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Biden’s climate summit offers rare ‘breathing space’ with Putin amid growing rifts

Russian President Vladimir Putin leaves the stage after delivering his annual address to the Federal Assembly at the Manezh Central Exhibition Hall in Moscow on April 21. (Mikhail Metzel/Sputnik/Kremlin Pool/EPA-EFE/REX/Shutterstock)
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MOSCOW — The stress points keep piling up between President Biden and Vladimir Putin.

Biden agreed that the Russian president is a "killer," the United States leveled more sanctions, diplomats have been expelled on both sides and the White House has warned Russia about its treatment of jailed Kremlin critic Alexei Navalny.

But one apparent patch of common ground for dialogue — albeit while thousands of miles apart via video link — is the threat of climate change.

Putin has agreed to take part in a Biden-hosted virtual Leaders Summit on Climate on Thursday with others from around the world, including China’s Xi Jinping. The conference is viewed as Biden putting his personal stamp on the U.S. return to global climate initiatives after the Trump administration’s withdrawal.

The event will provide a low-risk arena for cooperation — and a common foe — for the White House and the Kremlin.

In his annual address to the Russian government on Wednesday, Putin set a goal of reducing Russia’s greenhouse emissions below European Union levels in the next 30 years. He also said he will increase fines for industrial polluters.

“If you profited from nature, clean up after yourself,” Putin said, referencing massive toxic spills in the Krasnoyarsk and Irkutsk regions of Siberia last year.

Heather Conley, head of the Europe program at the Center for Strategic and International Studies, said that the climate summit will provide Washington and Moscow “with a small amount of breathing space to keep channels open on a different topic” and that “both sides are signaling that they want to preserve this space.”

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But one former State Department official, speaking on the condition of anonymity to discuss sensitive diplomacy, said the “timing couldn’t be worse” for Putin’s participation in the climate summit.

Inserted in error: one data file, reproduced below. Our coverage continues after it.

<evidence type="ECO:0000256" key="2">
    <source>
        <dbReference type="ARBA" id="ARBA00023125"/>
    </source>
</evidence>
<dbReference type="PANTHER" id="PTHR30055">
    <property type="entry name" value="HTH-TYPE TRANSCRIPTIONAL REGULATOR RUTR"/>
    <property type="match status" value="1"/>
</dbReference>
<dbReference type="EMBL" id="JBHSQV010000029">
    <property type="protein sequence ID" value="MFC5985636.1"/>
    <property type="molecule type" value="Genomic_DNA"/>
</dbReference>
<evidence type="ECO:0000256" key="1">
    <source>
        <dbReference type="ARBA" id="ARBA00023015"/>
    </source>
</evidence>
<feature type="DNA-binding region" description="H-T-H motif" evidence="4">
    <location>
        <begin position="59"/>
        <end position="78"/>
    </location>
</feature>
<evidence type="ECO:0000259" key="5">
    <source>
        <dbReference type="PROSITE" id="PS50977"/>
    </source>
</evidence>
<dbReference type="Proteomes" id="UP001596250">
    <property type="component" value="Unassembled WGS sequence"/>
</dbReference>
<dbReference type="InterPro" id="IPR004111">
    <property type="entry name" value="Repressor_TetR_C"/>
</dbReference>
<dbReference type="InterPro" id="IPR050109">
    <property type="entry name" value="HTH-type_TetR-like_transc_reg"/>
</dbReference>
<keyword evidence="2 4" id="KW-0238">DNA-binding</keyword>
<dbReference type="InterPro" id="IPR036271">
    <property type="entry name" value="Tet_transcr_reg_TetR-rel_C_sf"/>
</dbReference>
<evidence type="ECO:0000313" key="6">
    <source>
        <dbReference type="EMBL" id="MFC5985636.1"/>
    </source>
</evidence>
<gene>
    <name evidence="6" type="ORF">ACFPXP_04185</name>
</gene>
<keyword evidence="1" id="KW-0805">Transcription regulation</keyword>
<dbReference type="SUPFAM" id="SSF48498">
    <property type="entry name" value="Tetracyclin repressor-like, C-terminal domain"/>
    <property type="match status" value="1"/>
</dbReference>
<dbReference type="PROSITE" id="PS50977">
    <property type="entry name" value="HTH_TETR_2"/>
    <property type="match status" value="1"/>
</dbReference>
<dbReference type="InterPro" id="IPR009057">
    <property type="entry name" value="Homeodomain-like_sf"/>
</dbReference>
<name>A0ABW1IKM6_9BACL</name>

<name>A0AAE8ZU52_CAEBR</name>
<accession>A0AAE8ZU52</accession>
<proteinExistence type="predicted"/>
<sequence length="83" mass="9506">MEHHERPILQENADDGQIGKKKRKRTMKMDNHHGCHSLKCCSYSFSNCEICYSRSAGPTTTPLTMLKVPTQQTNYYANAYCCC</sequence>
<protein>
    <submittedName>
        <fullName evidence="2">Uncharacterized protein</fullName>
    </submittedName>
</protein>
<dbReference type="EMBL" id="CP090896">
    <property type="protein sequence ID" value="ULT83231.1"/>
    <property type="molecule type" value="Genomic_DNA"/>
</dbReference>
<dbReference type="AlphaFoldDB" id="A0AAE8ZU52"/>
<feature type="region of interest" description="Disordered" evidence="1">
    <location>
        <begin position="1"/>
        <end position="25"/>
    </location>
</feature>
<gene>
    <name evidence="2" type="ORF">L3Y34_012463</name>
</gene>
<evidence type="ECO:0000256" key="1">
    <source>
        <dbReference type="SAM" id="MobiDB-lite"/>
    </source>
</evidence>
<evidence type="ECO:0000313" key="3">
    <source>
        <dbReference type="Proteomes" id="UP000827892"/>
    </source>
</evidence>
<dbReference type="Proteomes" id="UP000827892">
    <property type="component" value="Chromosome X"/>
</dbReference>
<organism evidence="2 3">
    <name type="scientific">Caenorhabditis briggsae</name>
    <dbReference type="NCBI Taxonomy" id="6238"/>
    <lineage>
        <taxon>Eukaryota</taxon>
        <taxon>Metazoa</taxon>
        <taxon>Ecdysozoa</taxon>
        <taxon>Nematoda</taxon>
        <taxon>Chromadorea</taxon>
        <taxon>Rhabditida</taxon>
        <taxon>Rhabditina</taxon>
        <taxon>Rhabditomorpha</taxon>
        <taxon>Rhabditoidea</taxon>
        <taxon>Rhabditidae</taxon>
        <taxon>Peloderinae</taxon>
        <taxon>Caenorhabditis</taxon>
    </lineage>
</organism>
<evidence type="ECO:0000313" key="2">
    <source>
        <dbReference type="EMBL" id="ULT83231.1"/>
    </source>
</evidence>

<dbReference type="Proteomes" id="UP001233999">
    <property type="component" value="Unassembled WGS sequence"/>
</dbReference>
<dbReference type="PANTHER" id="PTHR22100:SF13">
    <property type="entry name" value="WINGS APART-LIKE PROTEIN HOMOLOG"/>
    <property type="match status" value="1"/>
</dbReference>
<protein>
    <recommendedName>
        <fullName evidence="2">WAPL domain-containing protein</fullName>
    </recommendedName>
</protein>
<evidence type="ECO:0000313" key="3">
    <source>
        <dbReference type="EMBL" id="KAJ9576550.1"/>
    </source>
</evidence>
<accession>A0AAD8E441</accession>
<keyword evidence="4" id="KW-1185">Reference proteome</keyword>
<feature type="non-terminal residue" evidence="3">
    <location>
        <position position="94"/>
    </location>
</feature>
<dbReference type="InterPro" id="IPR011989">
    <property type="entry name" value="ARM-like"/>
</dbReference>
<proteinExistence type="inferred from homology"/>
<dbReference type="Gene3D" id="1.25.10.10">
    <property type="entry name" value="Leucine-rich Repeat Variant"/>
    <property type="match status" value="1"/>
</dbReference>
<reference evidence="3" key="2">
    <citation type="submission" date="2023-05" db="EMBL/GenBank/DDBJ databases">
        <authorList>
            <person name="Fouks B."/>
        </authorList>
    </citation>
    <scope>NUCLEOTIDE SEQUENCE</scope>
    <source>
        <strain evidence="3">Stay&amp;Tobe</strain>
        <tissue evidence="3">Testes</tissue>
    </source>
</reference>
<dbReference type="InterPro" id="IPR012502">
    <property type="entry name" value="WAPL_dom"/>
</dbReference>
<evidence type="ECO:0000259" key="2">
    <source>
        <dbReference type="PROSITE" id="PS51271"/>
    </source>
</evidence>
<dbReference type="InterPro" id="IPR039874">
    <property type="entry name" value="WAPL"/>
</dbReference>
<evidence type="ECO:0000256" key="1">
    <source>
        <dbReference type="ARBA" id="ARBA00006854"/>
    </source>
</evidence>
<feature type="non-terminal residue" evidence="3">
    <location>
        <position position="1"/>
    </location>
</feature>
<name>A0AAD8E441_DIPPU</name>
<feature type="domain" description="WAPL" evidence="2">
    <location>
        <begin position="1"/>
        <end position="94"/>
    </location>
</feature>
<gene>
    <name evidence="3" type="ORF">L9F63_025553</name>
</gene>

Navalny, who has been on a hunger strike,“could die at any moment,” according to his allies, and the White House has warned of “consequences” for the Kremlin if that happens. The United States also has been critical of Russia’s military buildup along the Ukrainian border, calling its actions “provocative.”

“If I were on the inside advising the Biden administration, I would not opt to hold a summit with President Putin under those circumstances,” the former official said, calling it a “bad message.”

“I mean, I understand very well the policy and strategic logic behind trying to compartmentalize and do things in different tracks,” the former official said. “But unfortunately, the real world is a little bit messier.”

Meanwhile, the Kremlin has played down the significance of Putin taking part in the summit.

Asked whether Putin’s speech at the event is a chance for Putin to normalize relations with the West, spokesman Dmitry Peskov said: “There is no such thing as ‘relations with the West.’ ”

“This is a multilateral event devoted to climate and ecology, which our country views as important priorities. This is why the president has decided, upon receiving the full information, to make a speech there,” Peskov said.

The Kremlin has said Putin will address “Russia’s approaches in the contest of forging broad international cooperation aimed at overcoming the negative effects of global climate change.”

Russia, however, has moved quickly to seek strategic advantage on a warming planet.

Russia’s vast Arctic frontier is among the fastest-warming regions. The Kremlin looks to the retreat of sea ice as openings for shipping routes of liquefied natural gas and other commodities. At the same time, thawing permafrost is a threat to infrastructure in Russia’s Far North.

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“Climate is an area where Russia has interests and doesn’t want to be left out of the global conversation,” said Dmitri Trenin, head of the Carnegie Moscow Center. “And this summit did not require personal contact between Putin and Biden.”

Trenin said the one-on-one in-person summit that Biden suggested in a recent phone conversation with Putin “is trickier.”

The few other areas of potential cooperation — such as reviving the Open Skies Treaty, the international pact allowing observation flights over military facilities — do not require a meeting between presidents and can be largely handled through their foreign ministers.

“The Russians these days do not receive the offer of an American summit as some kind of an award,” Trenin said. “Periodically, it would be very important for the national security advisers to stay in touch. It would be important for the military chiefs to be always ready to talk to each other about the latest developments and various potential incidents. But fundamentally, a new model of the relationship will take some time to emerge.”

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